Beverley, in East Yorkshire, is the very place for medieval English history, still living in it today. If you are a freeman of Beverley (as your father and your father's father before him and so on will have had to be) you may
still graze your cattle on the greensward commonland of Westwood, where young bullocks idle by the road, outnumbering passing cars. At a push, you can also defend the North Bar gate, possibly with a pike. Beverley is full of people, whether living
ones enjoying a spot of morris dancing, or actual medieval ones, extant in the carvings in Beverley Minster and the Norman Church of St. Mary's, both utterly beautiful buildings in York stone. All is orderly within, as the images climb from
the humble right up to the holy aloft. However, it is not without the influence of human nature, as the guilds competed to have their trades advertised in the process of decorating St. Mary's and a former pastor of the Minster still feels the need to
have a quiet word.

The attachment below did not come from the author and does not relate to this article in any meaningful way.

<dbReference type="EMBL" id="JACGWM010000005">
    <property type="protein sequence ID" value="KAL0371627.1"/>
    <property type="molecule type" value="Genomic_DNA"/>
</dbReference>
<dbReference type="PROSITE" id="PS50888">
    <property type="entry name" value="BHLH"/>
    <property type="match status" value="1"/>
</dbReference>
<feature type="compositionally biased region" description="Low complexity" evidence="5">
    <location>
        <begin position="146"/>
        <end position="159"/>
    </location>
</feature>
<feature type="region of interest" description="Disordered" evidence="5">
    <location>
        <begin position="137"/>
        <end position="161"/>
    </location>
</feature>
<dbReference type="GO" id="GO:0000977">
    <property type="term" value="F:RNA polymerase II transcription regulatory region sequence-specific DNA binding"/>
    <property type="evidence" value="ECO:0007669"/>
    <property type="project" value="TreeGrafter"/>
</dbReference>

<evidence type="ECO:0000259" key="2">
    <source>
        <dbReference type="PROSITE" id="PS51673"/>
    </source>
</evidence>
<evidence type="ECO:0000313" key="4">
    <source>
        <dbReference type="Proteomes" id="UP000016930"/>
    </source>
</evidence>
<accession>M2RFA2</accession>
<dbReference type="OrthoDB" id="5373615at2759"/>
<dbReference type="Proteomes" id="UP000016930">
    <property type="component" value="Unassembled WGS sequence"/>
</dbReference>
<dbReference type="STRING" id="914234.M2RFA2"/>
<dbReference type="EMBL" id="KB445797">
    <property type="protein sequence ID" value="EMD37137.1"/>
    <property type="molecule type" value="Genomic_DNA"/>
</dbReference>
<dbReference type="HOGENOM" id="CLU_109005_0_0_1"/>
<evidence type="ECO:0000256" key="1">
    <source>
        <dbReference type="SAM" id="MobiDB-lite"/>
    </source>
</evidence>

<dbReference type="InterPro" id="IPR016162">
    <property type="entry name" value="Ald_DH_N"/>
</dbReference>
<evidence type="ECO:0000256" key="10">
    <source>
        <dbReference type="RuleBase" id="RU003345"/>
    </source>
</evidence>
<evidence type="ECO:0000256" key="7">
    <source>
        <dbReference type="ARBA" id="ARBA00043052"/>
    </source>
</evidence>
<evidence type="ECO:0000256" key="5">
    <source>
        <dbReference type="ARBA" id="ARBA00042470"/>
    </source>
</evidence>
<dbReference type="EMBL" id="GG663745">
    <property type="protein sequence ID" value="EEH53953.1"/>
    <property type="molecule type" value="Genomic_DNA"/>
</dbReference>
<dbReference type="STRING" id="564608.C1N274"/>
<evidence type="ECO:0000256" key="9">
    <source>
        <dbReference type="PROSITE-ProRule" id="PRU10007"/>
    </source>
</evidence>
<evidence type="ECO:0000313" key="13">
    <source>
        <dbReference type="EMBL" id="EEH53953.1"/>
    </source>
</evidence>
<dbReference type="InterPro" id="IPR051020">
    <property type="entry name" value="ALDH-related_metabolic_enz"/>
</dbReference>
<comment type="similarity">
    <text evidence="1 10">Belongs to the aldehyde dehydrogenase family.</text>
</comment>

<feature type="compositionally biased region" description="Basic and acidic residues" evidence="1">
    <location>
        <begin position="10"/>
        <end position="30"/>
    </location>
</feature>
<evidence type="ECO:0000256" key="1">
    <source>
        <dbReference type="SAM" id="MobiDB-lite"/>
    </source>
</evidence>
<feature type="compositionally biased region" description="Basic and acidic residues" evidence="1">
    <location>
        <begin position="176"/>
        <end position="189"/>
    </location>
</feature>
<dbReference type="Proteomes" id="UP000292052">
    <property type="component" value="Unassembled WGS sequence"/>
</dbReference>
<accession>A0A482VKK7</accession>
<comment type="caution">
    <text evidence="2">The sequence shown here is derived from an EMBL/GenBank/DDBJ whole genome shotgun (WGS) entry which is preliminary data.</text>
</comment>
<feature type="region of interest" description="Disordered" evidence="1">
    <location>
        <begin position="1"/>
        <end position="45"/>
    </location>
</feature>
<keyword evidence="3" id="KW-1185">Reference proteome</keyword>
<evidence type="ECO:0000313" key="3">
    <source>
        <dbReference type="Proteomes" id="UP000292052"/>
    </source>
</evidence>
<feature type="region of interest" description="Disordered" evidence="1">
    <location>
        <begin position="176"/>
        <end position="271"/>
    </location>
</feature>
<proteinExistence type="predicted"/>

Everything in Beverley is within walking distance, with plenty of opportunity to partake of, say, a Yorkshire cream tea or two along the way. It is a place where a retired teacher carefully presents an instructive text
for the season in her window, for the pleasure of passers by. In St Mary's, the Pilgrim Rabbit is said to be the inspiration of Alice in Wonderland's white rabbit and even in the begrimed ye olde worlde woodwork of the White Horse pub, Hengate, there
is a green man to be seen in the furniture. What is there not to be enchanted by in Beverley, where there are street names like that, or Lurk Lane, to be found?